Wednesday, August 11, 2010

SPL 2010/2011: Aberdeen

"Just when I thought I was out... they pull me back in."

A warm welcome back to Seb Gevers, the now retired supremo of the unfortunately defunct Inside Left blog.

Seb continues to post about all things Aberdeen on The Offside and has kindly agreed to provide a preview of how the 2010/11 SPL season might pan out for the Dandy Dons.

I suspect not running Inside Left might be agreeing with him - he seems uncharacteristically optimistic:

So now that the God-awful World Cup is over, we can get back to another season of Scottish Premier League football at Aberdeen FC, the mightiest team north of the Tay. Will it be a season of glory or of mediocrity? Will the Dons finally break their Cup hoo-doo and win some bloody silverware? Will it be better than last year, or just more of the same? Well, ask me again in May next year.

For now, we’ll kick-off with a quick look back over what happened since the season ended and what we can expect in the coming months!

Last Season Prediction/Final Finish
I said we’d finish 4th; our panel said: 9th!

Last Season
Jimmy Calderwood was sacked at the end of another relatively successful season for the Dons (another top half finish and European qualification), but his failure to win domestic silverware proved to be his undoing.

The arrival of Mark McGhee, a Gothenburg Hero who had managed to turn Motherwell around, was meant to mark (no pun intended) the start of the great recovery, but the season soon turned into one of extreme disappointment. It started poorly, continued terribly and ended badly. Humiliating cup defeats, an early exit from Europe and a season with more ups and downs than a hooker on a see-saw is how it can best be summed up.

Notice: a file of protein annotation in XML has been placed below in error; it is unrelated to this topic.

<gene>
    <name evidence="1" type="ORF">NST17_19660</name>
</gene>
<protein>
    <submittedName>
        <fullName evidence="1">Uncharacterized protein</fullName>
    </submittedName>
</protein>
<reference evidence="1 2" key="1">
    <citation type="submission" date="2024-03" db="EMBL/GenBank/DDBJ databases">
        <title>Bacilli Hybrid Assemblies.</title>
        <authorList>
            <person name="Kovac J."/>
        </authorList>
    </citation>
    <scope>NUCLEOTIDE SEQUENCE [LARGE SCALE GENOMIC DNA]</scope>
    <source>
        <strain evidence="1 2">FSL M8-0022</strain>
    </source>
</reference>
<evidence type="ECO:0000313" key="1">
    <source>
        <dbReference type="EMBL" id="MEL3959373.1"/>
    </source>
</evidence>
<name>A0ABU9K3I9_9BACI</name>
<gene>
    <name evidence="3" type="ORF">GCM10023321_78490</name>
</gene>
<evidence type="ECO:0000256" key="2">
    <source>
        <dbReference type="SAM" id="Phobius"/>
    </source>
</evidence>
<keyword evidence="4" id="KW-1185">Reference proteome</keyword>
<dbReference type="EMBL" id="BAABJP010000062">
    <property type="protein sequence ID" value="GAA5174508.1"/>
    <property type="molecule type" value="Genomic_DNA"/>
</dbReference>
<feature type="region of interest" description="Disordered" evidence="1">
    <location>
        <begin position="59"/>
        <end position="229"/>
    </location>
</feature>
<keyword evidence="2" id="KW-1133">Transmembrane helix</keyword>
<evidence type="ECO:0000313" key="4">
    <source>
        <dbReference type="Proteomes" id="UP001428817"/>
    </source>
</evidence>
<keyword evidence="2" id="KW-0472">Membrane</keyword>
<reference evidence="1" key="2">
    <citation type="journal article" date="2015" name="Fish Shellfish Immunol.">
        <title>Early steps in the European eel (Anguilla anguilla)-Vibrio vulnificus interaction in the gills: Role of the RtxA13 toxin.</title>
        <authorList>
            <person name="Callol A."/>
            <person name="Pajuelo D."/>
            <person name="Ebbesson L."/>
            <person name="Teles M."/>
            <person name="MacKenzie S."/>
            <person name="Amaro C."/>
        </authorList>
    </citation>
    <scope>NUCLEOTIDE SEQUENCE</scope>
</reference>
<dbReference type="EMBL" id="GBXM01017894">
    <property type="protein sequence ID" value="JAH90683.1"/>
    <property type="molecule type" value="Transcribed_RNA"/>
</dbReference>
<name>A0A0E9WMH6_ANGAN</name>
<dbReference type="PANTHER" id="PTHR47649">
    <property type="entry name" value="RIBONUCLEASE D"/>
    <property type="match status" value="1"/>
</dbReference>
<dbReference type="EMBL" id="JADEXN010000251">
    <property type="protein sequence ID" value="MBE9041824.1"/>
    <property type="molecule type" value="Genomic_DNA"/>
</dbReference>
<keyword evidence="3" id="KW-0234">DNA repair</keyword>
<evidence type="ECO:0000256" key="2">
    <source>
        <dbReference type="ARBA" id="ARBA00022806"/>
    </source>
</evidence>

A lowly 9th finish, the lowest since we finished bottom of the league in May 2000, was no small mercy, considering the Dons were not far short of being dragged into a relegation dogfight. That the season went this badly with essentially the same squad that Calderwood managed to get into fourth spot the season before begged some questions about McGhee’s suitability for the task at hand, not least from yours truly.

McGhee hung (or clung) on regardless surviving some pretty poor PR when he effectively blamed the fans for the club’s poor performance, an opinion shared by some of the players. The Dons fans have high expectations, sometimes unrealistic expectations, but nobody living within 25 miles of Pittodrie expects their side to crash to the likes of Dundee or Raith Rovers, or to get pumped 8-1 on aggregate to some obscure Czech side.

That the Dons were capable of better was demonstrated only in occasional flashes (the 4-4 against Celtic, the wins over Hearts, Rangers and Dundee United) but it was in those games that once upon-a-not-so-long-ago would be sure-fire bankers that the Dons slipped up. This has to improve next season.

Summer Activity
That things needed to change was obvious, but with the club hard-up for cash the prospect and promise of new signings to rebuild the squad had a certain hollow ring to it. Nevertheless, as the summer progressed and the World Cup came and went, McGhee was not sitting around idle.

Rory McArdle, the 23 year-old Northern Ireland defender signed from Rochdale, was the clubs first signing for the new season. He’ll be joined by Mark Howard (goalkeeper, St Mirren), Josh Magennis (forward, Cardiff), Yoann Folly (midfielder, Plymouth) and Scott Vernon, (striker, Colchester United).

The summer marquee signing without doubt is the arrival of 33 year-old Paul Hartley. He was signed from Championship side Bristol City, but will be known to fans of the game north of the border as a former Hamilton Accies, Raith Rovers, Hibernian, St Johnstone, Hearts and Celtic player. He’s also a Scotland international, gaining 25 caps and scoring once.

Hartley’s arrival meant that the club would not be making an offer for former Derby player Lee Hendrie, while Grant Basey, a former Charlton Athletic player and a natural replacement for Charlie Mulgrew at left back, will probably be offered a deal. Michael Paton and Jerel Ifil (the latter an unimpressive panic buy - a loan spell may be the first steps towards punting him in January) being considered for a loan-deals to clear the wage bill and facilitate a move for Basey.